"I think it's that sense of going back to that dreadful phrase of not being left behind, that it is actually your voice. [Greater Manchester metro mayor] Andy Burnham across the Pennines certainly uses that as his message and we've seen that almost every day through the pandemic, that there is a voice.

"I talked about banging the drum earlier, but it's that collaboration and convening and being able to have the power to do things differently.

"And if you get that collective power and that collaboration working across the parties, and across the geography, it's enormously, enormously powerful, when you have a government who can basically do what they like, and at the same time, have the biggest economic problem that we have seen in a more than a generation."

In areas like the Tees Valley, where Conservative mayor Ben Houchen has had some notable successes, she says locals no longer need persuading about the merits of creating an extra elected figure to lead a region.

And while regional identity is important, it's often not enough. A case in point is the failure to get a 'One Yorkshire' devolution deal creating a region-wide mayoral authority over the line, despite widespread support.

"What happened I think on One Yorkshire it was too big for government to give power to potentially a Labour elected mayor," Ms Morris says. "I think that was a real stumbling block plus the politics locally got in the way.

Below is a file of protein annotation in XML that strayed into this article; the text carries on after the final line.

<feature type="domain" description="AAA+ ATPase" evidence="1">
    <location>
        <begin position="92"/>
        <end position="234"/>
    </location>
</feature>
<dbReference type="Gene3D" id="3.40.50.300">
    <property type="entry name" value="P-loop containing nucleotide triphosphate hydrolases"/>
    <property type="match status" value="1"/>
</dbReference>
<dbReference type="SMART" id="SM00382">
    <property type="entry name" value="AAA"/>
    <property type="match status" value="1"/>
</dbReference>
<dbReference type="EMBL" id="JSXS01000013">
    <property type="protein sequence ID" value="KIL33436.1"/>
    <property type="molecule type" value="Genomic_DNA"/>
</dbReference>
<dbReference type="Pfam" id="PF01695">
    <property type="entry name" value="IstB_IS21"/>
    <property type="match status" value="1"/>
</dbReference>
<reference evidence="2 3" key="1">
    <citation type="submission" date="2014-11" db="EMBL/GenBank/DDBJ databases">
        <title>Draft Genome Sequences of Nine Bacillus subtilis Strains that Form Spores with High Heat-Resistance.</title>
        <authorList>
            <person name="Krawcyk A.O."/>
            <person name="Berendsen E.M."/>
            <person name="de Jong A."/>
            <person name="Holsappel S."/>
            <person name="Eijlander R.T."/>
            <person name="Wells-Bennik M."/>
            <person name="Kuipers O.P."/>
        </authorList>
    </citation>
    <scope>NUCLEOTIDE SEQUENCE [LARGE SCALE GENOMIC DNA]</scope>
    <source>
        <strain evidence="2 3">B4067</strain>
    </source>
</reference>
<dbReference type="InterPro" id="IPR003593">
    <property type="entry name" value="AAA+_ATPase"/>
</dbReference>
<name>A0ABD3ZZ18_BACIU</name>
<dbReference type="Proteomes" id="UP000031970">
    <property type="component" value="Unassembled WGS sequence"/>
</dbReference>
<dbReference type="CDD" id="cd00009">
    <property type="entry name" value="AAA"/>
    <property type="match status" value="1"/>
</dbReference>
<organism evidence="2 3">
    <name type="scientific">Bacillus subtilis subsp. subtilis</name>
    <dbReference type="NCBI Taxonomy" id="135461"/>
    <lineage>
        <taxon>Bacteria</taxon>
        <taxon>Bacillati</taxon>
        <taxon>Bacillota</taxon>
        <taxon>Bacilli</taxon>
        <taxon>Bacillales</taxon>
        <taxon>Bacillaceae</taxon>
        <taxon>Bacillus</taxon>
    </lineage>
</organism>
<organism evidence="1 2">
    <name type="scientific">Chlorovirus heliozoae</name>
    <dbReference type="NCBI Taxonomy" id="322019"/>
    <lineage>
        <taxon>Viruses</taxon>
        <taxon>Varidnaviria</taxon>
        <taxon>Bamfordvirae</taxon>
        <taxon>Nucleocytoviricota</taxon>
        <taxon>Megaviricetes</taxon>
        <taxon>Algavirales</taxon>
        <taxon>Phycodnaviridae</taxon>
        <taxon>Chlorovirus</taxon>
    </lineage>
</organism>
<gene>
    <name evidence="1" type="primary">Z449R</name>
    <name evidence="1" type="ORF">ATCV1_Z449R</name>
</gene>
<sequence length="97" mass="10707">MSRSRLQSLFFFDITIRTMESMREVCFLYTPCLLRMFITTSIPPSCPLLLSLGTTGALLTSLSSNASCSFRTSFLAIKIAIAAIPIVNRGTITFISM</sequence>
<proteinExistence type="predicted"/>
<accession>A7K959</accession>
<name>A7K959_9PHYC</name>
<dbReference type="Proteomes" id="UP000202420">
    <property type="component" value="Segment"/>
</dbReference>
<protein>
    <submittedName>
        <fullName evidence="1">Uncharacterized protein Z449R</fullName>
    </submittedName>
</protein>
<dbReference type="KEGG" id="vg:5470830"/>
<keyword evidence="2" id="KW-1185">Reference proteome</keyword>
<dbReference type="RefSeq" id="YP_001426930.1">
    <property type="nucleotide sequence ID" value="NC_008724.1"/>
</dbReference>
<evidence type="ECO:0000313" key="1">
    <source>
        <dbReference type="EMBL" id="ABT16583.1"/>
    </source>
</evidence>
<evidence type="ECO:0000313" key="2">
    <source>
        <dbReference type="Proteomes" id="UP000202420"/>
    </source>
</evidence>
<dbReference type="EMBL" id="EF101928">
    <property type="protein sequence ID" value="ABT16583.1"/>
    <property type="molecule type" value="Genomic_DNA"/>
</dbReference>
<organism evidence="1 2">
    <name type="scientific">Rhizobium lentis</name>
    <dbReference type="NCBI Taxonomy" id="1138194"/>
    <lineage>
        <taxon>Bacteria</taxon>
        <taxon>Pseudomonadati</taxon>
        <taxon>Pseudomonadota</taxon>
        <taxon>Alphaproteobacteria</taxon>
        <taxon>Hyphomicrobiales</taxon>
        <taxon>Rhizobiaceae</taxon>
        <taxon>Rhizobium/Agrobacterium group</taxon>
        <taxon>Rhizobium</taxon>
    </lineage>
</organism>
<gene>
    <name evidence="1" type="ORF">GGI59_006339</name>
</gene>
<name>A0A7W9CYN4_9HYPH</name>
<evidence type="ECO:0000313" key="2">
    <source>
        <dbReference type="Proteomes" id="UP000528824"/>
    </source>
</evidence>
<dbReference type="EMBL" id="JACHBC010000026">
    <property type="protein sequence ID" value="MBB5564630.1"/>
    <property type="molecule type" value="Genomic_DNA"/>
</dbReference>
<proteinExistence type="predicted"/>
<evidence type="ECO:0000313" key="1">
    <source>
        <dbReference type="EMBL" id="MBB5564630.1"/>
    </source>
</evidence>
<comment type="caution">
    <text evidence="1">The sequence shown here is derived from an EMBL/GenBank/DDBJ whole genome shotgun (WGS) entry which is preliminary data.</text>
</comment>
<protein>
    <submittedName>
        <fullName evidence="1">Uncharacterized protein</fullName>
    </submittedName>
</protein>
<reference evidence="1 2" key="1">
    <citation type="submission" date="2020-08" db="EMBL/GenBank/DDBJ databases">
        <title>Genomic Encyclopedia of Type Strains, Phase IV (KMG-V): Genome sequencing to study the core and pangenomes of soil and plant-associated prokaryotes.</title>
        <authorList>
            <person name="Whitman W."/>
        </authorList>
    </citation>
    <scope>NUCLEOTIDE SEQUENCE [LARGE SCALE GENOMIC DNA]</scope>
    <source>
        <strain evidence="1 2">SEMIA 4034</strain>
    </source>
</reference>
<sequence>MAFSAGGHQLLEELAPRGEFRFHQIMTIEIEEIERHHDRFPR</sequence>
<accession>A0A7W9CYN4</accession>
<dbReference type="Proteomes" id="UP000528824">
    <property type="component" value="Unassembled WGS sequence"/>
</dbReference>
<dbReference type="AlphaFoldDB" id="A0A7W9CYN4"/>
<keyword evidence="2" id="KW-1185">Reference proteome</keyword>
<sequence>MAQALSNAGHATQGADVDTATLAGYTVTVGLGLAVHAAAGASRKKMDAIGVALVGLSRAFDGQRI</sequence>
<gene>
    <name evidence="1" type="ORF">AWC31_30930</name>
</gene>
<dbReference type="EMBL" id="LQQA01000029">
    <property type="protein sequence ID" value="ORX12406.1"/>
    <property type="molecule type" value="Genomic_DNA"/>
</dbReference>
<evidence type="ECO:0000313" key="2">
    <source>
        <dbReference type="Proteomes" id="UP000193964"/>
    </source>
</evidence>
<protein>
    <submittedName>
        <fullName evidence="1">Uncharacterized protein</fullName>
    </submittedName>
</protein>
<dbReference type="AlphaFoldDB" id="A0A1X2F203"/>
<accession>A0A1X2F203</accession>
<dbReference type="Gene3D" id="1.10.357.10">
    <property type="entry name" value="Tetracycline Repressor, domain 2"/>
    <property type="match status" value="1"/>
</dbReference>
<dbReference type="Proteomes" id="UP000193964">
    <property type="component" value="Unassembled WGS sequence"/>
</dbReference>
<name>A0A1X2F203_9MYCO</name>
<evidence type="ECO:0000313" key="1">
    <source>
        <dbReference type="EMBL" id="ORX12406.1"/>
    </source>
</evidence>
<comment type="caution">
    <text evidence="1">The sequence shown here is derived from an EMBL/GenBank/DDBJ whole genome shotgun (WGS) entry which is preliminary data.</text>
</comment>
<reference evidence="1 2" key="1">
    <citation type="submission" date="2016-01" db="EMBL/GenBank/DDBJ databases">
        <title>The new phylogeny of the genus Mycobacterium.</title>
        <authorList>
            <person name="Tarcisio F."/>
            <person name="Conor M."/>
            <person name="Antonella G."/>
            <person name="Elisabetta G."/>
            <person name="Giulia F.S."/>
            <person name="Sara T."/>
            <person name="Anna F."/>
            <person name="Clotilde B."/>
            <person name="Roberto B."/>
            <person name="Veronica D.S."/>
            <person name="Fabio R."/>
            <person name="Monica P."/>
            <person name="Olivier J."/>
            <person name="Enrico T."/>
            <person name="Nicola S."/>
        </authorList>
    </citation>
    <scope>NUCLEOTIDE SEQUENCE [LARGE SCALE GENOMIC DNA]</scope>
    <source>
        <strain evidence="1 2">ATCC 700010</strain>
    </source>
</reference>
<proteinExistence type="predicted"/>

"I know that Yorkshire has got a hugely proud heritage and identity. But politically it doesn't necessarily gel. So I probably concur with the conversations I've had with Conservatives and others over the years, One Yorkshire probably was too big. It's a fascinating geography and the politics didn't quite work. There was a lot of willingness.

"But I do think the idea of having four mayors in South Yorkshire, West, North and East, is not beyond the wit of man. And then to sort of have that sort of collaboration. We've got 10 elected mayors now in England and six looking at the North as a whole.

"But it's getting the MPs and the collaboration and the local government all on one side and actually saying 'we're doing this for the greater good and the greater economy and to have some control and work together' because I think the broader point about devolution, it is about how you work together.

"And it's not party political and it's not centralised. It is actually thinking about local economies, what makes them tick, what do people want, and it's more responsive."

'Rural areas can benefit too'

George Osborne's original vision for metro mayors was for them to represent city regions, but Ms Morris believes rural patches like North Yorkshire can still benefit from devolved powers.

She says: "I don't see that urban versus rural is a problem. It is around growth but it's different, whether you're talking about broadband transport, electric vehicles, energy heat pumps, those issues, you still need to have that plan for housing for that matter or health, how it works rurally and how that connectivity between cities and other towns, villages and rural communities, it's really important that you get it right.

"I'm sitting here in Cumbria or the south bit of Cumbria and there's all kinds of potential devo deals, including, South Lakelands moving across with a bit of Lancashire and you'll see a lot more of more of that. But some of the work we're doing very much on net zero, we are looking very much at the rural impacts of things."